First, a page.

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Your Underground Film Blog Doesn’t Have To Act Like A Blog

By Mike Everleth ⋅ April 29, 2010

Since 2010 is the Year of the Underground Film Loop, I’ve been contemplating starting a series of articles that give practical tips on how to maintain an underground film website for underground film bloggers who are just starting out or are looking to strengthen their existing site. This article exists somewhere between practical advice and the theorizing I’ve been doing so far this year.

I mean, it’s not like the Underground Film Journal is a major success in the big picture of it all. But, for what it is, I think it’s doing pretty well. Actually, the traffic the site gets isn’t a big secret. You can check out the demographics of my readership on Quantcast. (I signed up with them back in Dec.) So, maybe I can offer some help to anyone who wants it.

The Underground Film Journal began way back in 1998 when it was just a hosted page within AOL. It wasn’t until 2000 when it finally got its own domain. Plus, this was before blogs were really popular, so I maintained the site just as a series of static HTML pages. It was really different looking back then.

I didn’t start using blogging software until 2005 when I switched to a self-hosted WordPress platform, which I’ve been using since then.

In 2005, I wasn’t quite sure what I was doing so I pretty much treated the site like a blog — basically short posts about what was going on with me, plus random reviews of whatever I was watching or reading.

But, in 2006, I had a mini-epiphany: Just because I was using blog software didn’t mean I had to treat the site like a blog. More importantly, I didn’t have to THINK of the site as a blog. And, you know what, I don’t. I don’t think of the Underground Film Journal as a blog. I think of it as a news and review site with editorial content, such as this article.

See, I didn’t call this a “blog post.” What I’m writing right now is, to me, an “article,” like something you’d find on any magazine or newspaper website. Granted, it took me until 2010 to figure out how to make my homepage to look NOT like a blog, but I hadn’t thought of the site as a blog for the past four years.

You might be thinking: “So what? Why is that important?” Well, for me, when I was starting out using WordPress one of the hardest things to do was just to keep coming up with subjects to write about. When I thought of the Underground Film Journal as a blog for about a year, I had to think of things to write about that were important to me and, very quickly, blogging fatigue set in. Almost immediately, for every blog post I wanted to write, I would then immediately think, “Who cares what I think about that?”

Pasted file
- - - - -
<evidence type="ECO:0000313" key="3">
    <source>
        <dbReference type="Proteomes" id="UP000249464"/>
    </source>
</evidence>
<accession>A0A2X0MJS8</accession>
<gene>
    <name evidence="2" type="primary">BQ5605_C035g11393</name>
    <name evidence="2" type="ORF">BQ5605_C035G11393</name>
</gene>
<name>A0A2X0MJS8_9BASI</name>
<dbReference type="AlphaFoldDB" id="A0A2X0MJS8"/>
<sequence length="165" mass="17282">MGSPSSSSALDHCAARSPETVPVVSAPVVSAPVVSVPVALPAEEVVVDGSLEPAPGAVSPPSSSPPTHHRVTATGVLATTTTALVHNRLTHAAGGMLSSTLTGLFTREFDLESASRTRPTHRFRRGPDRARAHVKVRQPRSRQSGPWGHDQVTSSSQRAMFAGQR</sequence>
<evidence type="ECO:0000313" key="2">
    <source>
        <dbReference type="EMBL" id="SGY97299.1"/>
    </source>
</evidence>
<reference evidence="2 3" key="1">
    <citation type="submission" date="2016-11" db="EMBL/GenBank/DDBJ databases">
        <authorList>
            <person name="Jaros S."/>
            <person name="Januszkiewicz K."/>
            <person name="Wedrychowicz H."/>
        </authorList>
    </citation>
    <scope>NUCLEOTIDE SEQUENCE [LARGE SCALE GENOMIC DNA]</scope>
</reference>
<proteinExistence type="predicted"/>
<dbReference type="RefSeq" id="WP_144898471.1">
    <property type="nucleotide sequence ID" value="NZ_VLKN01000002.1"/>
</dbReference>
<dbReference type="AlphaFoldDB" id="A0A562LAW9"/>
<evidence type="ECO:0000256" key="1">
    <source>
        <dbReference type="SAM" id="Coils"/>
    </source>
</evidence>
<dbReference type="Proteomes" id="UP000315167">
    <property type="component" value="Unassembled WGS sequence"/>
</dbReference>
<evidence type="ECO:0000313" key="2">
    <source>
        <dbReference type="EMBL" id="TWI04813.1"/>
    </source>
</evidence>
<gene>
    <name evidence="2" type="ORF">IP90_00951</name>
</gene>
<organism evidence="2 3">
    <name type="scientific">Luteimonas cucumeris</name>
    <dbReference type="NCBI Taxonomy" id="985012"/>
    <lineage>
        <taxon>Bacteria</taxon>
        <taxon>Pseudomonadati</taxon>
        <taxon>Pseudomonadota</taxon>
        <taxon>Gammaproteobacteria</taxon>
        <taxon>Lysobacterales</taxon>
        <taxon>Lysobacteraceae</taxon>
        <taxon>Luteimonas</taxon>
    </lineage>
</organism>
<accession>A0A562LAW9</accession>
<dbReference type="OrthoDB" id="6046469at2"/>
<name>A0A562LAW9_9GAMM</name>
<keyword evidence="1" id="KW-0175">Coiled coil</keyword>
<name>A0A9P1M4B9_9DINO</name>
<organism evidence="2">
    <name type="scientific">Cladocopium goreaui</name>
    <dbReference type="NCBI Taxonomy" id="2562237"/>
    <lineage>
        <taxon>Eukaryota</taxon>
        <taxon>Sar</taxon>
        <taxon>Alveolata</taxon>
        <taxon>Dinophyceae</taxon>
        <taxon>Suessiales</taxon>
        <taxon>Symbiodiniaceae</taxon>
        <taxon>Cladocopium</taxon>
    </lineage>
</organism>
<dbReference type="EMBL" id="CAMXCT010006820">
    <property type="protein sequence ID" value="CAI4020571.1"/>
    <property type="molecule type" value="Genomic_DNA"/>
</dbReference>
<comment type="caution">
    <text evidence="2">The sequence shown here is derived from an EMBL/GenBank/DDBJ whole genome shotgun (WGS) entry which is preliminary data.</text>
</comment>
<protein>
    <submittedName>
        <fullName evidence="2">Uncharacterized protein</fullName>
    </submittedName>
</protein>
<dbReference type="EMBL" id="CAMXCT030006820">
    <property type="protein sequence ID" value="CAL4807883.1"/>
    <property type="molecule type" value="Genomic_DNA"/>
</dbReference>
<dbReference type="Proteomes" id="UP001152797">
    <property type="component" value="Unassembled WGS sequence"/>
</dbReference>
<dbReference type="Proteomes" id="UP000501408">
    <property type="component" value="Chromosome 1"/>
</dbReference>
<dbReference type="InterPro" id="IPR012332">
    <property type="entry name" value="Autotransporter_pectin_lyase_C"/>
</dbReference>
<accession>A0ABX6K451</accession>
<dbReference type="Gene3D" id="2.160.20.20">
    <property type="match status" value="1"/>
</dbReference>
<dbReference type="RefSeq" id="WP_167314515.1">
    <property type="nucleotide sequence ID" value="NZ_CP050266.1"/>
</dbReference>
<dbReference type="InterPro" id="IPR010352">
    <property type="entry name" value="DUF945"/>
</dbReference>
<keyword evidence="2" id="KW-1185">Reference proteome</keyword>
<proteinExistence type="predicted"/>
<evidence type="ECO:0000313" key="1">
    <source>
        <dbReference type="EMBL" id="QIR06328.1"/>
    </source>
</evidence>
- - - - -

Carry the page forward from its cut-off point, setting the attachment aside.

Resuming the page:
However, when I stopped thinking in “blog” terms and ultimately decided to focus my writing on underground film, it forced me to start looking for stuff that was outside myself to write about. Pretty soon, it didn’t matter what I personally thought about anything, as long as I was collecting and regurgitating information I had plenty of stuff to write about.

Ok, that’s not quite true. The better thing to say is that I became more engaged with my writing. Finding topics to write about was still a struggle for awhile in the beginning — mainly because not much info on underground film existed back then — but coming up with a non-personal angle to exploit kept me constantly thinking of how to keep exploiting that angle.

Now, I have way, way too many things to write about and I’m always dreaming up new series and ideas to keep expanding the site. The struggle now is how to get everything done with the limited time I have to work on the site. The answer: Most things I want to do don’t get done. But, that’s a better problem to have than giving up before even trying like I had been doing.

Here are some examples of other sites that I think break out of the “just a blog” mentality:

  1. On Making Light of It, Jacob W. has started a very nice resource section where he posts profiles of some of the classic underground filmmakers. You can see the ones he’s created on his sidebar.
  2. Landscape Suicide is laid out like any other Blogger blog, but for each post Matthew Flanagan posts great images from films and related quotes. The site’s more like flipping through a cool book of film stills than reading a blog.
  3. j.j. murphy has written a book on indie film screenplay structure, Me and You and Memento and Fargo, and has continued that theme with his indie film review website, which is like reading a book of reviews, except the timing of when you can read the chapters are spaced out sporadically.
  4. Be warned before you click on the link for Phantom of Pulp — it’s not for the squeamish and I’m not kidding about that. On the one hand, this is a very personal blog by underground filmmaker Mark Savage, but on the other hand, it’s a tour of everything extreme in world cinema and more.

The thing about those blogs — and I think with the Underground Film Journal, too — is that they’re very personal websites even though, with the exception of Savage, they don’t write about themselves that much. I don’t know much about Jacob, Flanagan and murphy except for what they’re really passionate about in the film world.

The question is: What are you passionate about?

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